John Sullivan was a Braves’ reliever in the late 70s and the Braves bullpen coach during Bobby Cox’s first stint as Braves manager. He left the team when Cox did in 1981.
John Sullivan was at the Braves alumni event/old timers softball game this past weekend. It was not, however, the correct John Sullivan. Indeed, it was an impostor. And not a very good one.
One who, when asked when he played for the Braves said, “1986 or 1987, I’m not sure.” And who was out of shape even for a guy in his 50s and couldn’t even really swing a softball bat. The guy attended John Smoltz’s number retirement ceremony and a dinner and signed autographs for fans and everything before Bobby Cox, Andy Ashby, Jose Alvarez and others figured him out and confronted him.
“He got most of our cell phone numbers,” said Alvarez, who now resides in Greenville, S.C. “He invited me to appear in a golf tournament.”
So close. But if he thought more about his scam he could have pulled it off, actually. Indeed, all a guy with no apparent baseball ability whatsoever needs to do to make people think he played for the 1986-87 Braves would be to claim he was Andres Thomas.
(Thanks to Tim’s Neighbor for the heads up)
The Rockies announced a minor swap of relief pitchers on Monday evening. The Cubs sent lefty Zac Rosscup to the Rockies in exchange for right-hander Matt Carasiti.
Rosscup, 29, was designated for assignment by the Cubs last Thursday. He spent only two-thirds of an inning in the majors this year and has a 5.32 career ERA across 47 1/3 innings. Rosscup has spent most of the season with Triple-A Iowa, posting a 2.60 ERA in 27 2/3 innings.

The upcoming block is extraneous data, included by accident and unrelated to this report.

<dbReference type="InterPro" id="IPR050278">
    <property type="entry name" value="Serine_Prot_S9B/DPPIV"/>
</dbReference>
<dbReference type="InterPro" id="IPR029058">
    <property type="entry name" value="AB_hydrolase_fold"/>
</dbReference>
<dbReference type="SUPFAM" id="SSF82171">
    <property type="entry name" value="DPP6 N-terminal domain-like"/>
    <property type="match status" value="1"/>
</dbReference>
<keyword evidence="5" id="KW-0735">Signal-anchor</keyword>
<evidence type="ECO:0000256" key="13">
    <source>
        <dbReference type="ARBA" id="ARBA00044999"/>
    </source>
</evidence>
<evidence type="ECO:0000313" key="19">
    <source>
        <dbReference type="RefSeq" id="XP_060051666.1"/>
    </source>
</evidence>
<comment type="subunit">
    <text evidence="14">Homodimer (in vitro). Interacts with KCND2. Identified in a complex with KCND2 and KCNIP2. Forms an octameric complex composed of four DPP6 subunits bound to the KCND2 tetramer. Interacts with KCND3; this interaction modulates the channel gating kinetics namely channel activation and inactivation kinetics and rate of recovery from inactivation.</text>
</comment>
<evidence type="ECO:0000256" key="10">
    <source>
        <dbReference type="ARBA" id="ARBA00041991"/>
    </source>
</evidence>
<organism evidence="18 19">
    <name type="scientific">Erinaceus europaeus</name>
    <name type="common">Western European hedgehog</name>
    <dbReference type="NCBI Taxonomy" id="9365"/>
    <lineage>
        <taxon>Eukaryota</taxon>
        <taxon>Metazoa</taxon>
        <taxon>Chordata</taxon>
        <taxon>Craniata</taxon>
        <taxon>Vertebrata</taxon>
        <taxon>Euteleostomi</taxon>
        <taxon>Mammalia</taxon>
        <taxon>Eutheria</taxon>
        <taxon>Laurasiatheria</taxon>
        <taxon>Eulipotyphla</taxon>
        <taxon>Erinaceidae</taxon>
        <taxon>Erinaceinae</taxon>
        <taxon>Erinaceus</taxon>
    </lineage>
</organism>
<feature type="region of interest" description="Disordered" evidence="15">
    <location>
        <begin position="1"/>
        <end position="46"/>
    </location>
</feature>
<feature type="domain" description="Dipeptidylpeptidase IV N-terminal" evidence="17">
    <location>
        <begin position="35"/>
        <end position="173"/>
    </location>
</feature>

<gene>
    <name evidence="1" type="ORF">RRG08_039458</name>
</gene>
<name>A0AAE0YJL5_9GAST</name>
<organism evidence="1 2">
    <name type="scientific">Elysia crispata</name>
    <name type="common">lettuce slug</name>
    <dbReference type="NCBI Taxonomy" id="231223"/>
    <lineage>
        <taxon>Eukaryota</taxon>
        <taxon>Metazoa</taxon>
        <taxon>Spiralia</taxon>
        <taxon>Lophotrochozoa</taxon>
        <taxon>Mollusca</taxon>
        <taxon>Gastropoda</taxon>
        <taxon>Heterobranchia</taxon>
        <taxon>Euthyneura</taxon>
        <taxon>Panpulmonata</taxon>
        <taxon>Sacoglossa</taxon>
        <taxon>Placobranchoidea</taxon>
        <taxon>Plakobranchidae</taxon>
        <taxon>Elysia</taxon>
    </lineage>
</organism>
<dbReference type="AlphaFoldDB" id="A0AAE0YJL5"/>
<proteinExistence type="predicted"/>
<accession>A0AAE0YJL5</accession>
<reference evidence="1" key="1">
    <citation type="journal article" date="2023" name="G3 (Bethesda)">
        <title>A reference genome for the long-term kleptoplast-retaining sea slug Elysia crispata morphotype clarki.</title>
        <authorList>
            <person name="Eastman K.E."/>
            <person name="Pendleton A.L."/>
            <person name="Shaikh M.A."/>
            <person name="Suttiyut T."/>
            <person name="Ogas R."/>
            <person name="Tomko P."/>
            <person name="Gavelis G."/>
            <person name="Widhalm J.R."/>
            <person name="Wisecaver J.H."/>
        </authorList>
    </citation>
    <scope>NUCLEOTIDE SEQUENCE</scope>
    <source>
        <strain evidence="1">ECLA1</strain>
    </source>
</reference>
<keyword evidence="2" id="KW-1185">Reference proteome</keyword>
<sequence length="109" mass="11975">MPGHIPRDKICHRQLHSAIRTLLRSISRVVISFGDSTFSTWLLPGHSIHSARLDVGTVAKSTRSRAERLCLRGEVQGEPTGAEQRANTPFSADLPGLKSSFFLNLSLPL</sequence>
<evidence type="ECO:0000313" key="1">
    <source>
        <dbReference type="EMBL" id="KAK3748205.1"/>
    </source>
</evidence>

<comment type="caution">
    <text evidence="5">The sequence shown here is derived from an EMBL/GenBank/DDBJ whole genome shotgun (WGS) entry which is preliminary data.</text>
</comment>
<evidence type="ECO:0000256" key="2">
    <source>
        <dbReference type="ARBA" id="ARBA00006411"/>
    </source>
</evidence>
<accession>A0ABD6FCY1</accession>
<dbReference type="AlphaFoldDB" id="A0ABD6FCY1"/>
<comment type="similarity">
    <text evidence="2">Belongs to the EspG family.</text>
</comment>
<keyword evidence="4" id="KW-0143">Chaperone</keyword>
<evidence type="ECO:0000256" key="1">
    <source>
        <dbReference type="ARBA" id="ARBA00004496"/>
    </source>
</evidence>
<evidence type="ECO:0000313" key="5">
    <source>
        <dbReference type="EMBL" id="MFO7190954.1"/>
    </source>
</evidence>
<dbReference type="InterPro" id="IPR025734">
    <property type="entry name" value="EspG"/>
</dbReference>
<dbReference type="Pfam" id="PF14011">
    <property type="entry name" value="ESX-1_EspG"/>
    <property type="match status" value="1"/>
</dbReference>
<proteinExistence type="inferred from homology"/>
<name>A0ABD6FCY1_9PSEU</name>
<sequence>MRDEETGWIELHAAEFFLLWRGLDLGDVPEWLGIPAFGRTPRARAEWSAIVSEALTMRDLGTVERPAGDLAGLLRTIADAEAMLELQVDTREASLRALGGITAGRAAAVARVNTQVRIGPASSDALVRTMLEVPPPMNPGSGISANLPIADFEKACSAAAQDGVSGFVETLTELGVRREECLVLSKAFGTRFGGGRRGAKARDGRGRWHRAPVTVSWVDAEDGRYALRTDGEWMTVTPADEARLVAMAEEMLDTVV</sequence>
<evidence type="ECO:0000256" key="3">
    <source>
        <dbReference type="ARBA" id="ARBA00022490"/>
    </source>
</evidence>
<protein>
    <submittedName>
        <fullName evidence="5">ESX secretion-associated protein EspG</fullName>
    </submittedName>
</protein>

Carasiti, 25, spent 15 2/3 innings in the majors last year, putting up an ugly 9.19 ERA. With Triple-A Albuquerque this season, he compiled a 2.37 ERA and a 43/13 K/BB ratio in 30 1/3 innings.
The Associated Press reported that on Monday, the U.S. Court of Appeals for the 9th Circuit affirmed a district court ruling which holds that the minor leagues are exempt from federal antitrust law, just like the major leagues.
In 2015, four minor leaguers sued Major League Baseball, alleging that MLB violated antitrust laws with its hiring and employment policies. They accused MLB of “restrain[ing] horizontal competition between and among” franchises and “artificially and illegally depressing” the salaries of minor league players.
The U.S. Court of Appeals said the players failed to state an antitrust claim, as the Curt Flood Act of 1998 exempted Minor League Baseball explicitly from antitrust laws.
This case is separate from the Aaron Senne case in which Major League Baseball is accused of violating the Fair Labor Standards Act. That case was recertified as a class action lawsuit in March. In December, Major League Baseball established a political action committee (PAC), which came months after two members of Congress sought to change language in the FLSA so that minor league players could continue to be paid substandard wages.